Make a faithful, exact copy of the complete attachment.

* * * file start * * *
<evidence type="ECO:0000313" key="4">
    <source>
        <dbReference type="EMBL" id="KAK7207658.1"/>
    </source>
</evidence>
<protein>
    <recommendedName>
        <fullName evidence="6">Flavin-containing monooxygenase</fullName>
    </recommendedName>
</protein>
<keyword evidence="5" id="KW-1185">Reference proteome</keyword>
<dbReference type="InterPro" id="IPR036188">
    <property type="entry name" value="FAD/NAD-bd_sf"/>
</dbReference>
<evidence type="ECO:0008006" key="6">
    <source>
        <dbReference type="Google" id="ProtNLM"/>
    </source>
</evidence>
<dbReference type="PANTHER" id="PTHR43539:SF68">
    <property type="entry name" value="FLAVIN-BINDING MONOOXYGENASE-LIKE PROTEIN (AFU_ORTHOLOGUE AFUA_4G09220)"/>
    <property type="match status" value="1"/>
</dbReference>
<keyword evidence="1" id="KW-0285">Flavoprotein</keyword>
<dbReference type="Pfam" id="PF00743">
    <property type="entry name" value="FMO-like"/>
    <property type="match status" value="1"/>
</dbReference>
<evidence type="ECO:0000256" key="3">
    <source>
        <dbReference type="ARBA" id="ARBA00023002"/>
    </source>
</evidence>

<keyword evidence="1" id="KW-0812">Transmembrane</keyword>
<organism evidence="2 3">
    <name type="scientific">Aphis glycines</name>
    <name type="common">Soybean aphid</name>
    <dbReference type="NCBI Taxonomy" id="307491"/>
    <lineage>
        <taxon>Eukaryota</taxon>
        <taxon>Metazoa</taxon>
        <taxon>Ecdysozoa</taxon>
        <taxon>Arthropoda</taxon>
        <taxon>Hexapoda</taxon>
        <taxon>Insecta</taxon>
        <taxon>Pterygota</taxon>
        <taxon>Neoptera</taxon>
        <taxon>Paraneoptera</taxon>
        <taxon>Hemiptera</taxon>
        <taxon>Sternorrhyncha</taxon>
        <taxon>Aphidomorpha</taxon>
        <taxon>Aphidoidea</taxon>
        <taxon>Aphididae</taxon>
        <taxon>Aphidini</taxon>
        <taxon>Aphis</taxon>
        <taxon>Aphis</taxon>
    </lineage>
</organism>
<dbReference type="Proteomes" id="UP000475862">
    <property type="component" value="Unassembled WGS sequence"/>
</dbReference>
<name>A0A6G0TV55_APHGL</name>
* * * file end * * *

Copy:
<evidence type="ECO:0000313" key="4">
    <source>
        <dbReference type="EMBL" id="KAK7207658.1"/>
    </source>
</evidence>
<protein>
    <recommendedName>
        <fullName evidence="6">Flavin-containing monooxygenase</fullName>
    </recommendedName>
</protein>
<keyword evidence="5" id="KW-1185">Reference proteome</keyword>
<dbReference type="InterPro" id="IPR036188">
    <property type="entry name" value="FAD/NAD-bd_sf"/>
</dbReference>
<evidence type="ECO:0008006" key="6">
    <source>
        <dbReference type="Google" id="ProtNLM"/>
    </source>
</evidence>
<dbReference type="PANTHER" id="PTHR43539:SF68">
    <property type="entry name" value="FLAVIN-BINDING MONOOXYGENASE-LIKE PROTEIN (AFU_ORTHOLOGUE AFUA_4G09220)"/>
    <property type="match status" value="1"/>
</dbReference>
<keyword evidence="1" id="KW-0285">Flavoprotein</keyword>
<dbReference type="Pfam" id="PF00743">
    <property type="entry name" value="FMO-like"/>
    <property type="match status" value="1"/>
</dbReference>
<evidence type="ECO:0000256" key="3">
    <source>
        <dbReference type="ARBA" id="ARBA00023002"/>
    </source>
</evidence>

<keyword evidence="1" id="KW-0812">Transmembrane</keyword>
<organism evidence="2 3">
    <name type="scientific">Aphis glycines</name>
    <name type="common">Soybean aphid</name>
    <dbReference type="NCBI Taxonomy" id="307491"/>
    <lineage>
        <taxon>Eukaryota</taxon>
        <taxon>Metazoa</taxon>
        <taxon>Ecdysozoa</taxon>
        <taxon>Arthropoda</taxon>
        <taxon>Hexapoda</taxon>
        <taxon>Insecta</taxon>
        <taxon>Pterygota</taxon>
        <taxon>Neoptera</taxon>
        <taxon>Paraneoptera</taxon>
        <taxon>Hemiptera</taxon>
        <taxon>Sternorrhyncha</taxon>
        <taxon>Aphidomorpha</taxon>
        <taxon>Aphidoidea</taxon>
        <taxon>Aphididae</taxon>
        <taxon>Aphidini</taxon>
        <taxon>Aphis</taxon>
        <taxon>Aphis</taxon>
    </lineage>
</organism>
<dbReference type="Proteomes" id="UP000475862">
    <property type="component" value="Unassembled WGS sequence"/>
</dbReference>
<name>A0A6G0TV55_APHGL</name>